When not to go to grad school

I know basically all international development jobs want a Master’s degree. (It’s an unfair winnowing-out technique that favors people who can pay for grad school, and it sucks.) But that doesn’t mean grad school is right for you. Don’t go to grad school if:

1 – You aren’t sure which degree you want. This is an expensive process that will take years of your life, and different degrees lead to every different opportunities. Do not go to grad school if you are still trying to pick a degree. If are unable to find a job with just a bachelor’s degree, look for unpaid internships (also an unfair technique). Spending some time in the development industry is almost guaranteed to clarify which degree you need.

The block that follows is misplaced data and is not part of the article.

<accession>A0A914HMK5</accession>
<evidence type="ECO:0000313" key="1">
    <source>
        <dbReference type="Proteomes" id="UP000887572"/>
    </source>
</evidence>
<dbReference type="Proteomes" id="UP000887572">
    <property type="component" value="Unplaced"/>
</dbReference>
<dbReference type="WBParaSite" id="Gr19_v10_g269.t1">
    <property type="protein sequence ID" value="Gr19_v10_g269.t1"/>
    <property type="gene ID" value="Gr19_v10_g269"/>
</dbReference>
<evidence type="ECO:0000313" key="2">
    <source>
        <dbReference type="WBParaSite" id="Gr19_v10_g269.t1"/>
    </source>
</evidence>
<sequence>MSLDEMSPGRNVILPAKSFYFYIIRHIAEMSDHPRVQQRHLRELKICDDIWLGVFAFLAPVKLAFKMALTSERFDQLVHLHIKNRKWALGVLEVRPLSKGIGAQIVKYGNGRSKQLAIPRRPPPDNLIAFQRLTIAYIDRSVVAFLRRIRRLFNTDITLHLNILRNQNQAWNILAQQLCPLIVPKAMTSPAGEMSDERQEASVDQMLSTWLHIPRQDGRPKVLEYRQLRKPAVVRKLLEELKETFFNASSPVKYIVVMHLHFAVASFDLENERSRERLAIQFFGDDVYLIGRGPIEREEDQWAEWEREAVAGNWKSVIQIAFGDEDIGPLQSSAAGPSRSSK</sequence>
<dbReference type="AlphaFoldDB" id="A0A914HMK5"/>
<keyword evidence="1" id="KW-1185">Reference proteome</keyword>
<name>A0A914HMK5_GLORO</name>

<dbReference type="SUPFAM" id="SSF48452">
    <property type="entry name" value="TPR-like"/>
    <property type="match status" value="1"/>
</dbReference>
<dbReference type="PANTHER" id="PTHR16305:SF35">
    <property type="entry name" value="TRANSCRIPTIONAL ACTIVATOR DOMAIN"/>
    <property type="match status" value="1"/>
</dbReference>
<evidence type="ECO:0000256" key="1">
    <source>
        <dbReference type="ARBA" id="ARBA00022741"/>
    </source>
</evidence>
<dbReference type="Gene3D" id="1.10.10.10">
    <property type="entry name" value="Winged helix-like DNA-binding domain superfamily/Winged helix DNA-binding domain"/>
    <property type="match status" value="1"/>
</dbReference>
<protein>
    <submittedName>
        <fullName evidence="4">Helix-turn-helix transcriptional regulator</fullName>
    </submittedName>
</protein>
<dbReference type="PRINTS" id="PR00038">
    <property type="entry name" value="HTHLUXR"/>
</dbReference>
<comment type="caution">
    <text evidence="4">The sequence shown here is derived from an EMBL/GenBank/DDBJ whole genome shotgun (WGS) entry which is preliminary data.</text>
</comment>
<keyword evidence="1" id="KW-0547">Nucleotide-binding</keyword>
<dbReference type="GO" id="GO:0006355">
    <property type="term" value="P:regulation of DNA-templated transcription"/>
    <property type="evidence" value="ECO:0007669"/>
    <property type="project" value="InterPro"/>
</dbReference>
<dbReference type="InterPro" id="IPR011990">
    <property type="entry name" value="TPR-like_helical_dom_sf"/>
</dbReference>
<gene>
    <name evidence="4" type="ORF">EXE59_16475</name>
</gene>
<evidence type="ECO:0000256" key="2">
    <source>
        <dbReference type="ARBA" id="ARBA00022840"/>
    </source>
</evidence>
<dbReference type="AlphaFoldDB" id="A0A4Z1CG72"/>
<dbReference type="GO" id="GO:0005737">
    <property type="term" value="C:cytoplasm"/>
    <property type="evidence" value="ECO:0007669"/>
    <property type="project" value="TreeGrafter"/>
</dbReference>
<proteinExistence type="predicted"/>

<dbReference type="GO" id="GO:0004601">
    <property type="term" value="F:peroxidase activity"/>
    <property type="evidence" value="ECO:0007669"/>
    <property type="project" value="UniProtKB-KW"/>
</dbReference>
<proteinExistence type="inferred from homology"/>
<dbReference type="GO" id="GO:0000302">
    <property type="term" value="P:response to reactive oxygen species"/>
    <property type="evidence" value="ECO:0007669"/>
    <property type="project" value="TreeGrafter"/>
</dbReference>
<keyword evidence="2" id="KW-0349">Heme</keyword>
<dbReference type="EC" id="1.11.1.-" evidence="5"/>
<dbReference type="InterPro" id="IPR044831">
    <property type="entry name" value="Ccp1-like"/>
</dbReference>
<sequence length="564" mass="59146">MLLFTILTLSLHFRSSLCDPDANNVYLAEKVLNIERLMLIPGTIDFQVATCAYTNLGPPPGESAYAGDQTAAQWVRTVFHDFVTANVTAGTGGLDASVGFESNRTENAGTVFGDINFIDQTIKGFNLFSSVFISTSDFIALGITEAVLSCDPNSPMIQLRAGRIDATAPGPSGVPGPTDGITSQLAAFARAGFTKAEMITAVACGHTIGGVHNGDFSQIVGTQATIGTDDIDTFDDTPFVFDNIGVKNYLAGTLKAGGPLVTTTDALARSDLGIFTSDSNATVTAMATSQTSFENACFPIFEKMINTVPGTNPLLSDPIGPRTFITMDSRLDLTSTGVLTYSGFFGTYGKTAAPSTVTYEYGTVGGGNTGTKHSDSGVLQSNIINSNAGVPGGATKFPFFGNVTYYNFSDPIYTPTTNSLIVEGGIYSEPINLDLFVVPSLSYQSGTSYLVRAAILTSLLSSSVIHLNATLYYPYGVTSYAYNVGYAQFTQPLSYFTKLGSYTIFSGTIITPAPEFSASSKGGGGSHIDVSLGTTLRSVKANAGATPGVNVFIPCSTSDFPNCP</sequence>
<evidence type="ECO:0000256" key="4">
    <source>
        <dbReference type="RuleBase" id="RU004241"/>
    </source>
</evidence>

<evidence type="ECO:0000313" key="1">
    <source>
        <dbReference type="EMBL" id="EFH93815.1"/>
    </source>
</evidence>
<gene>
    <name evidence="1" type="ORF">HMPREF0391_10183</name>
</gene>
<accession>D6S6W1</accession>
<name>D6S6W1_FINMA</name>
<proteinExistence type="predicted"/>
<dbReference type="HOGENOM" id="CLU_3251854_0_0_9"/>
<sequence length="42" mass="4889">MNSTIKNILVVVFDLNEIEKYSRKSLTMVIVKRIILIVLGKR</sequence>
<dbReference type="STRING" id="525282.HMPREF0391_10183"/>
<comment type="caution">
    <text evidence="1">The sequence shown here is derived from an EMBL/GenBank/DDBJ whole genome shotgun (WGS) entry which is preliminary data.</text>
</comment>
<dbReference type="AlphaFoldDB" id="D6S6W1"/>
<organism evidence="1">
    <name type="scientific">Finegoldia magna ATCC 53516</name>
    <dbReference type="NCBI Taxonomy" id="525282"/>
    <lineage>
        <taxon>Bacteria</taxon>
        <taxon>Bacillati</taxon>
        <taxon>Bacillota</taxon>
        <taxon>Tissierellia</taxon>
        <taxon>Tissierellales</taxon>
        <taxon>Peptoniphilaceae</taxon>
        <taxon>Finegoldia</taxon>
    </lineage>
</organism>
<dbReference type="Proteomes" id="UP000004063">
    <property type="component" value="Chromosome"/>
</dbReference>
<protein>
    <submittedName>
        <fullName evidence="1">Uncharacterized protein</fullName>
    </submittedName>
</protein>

2 – You graduated this May. I know it’s scary when your life is no longer measured in semesters, but just no. Take a year, minimum, and do something else. It will make you a stronger applicant for top schools, a better student when you get there, and improve your attractiveness as a job candidate when your degree is complete. The only exception is if you have a full scholarship to get your degree right now. In that case, take the free money and do it.

3 – You can’t find a job, and you are hoping the degree will help. A graduate degree helps when you have hit a career plateau. It helps you get to the next level. If you can’t find a job right now with your current profile, then your current profile plus a master’s degree isn’t going to fix it. It’s just going to put you further into debt. (If you have been hunting for more than six months and can’t find any job at all, send me an email and I’ll troubleshoot with you as best as I can. Don’t worry about rates, if I can fix it over email for you I will.)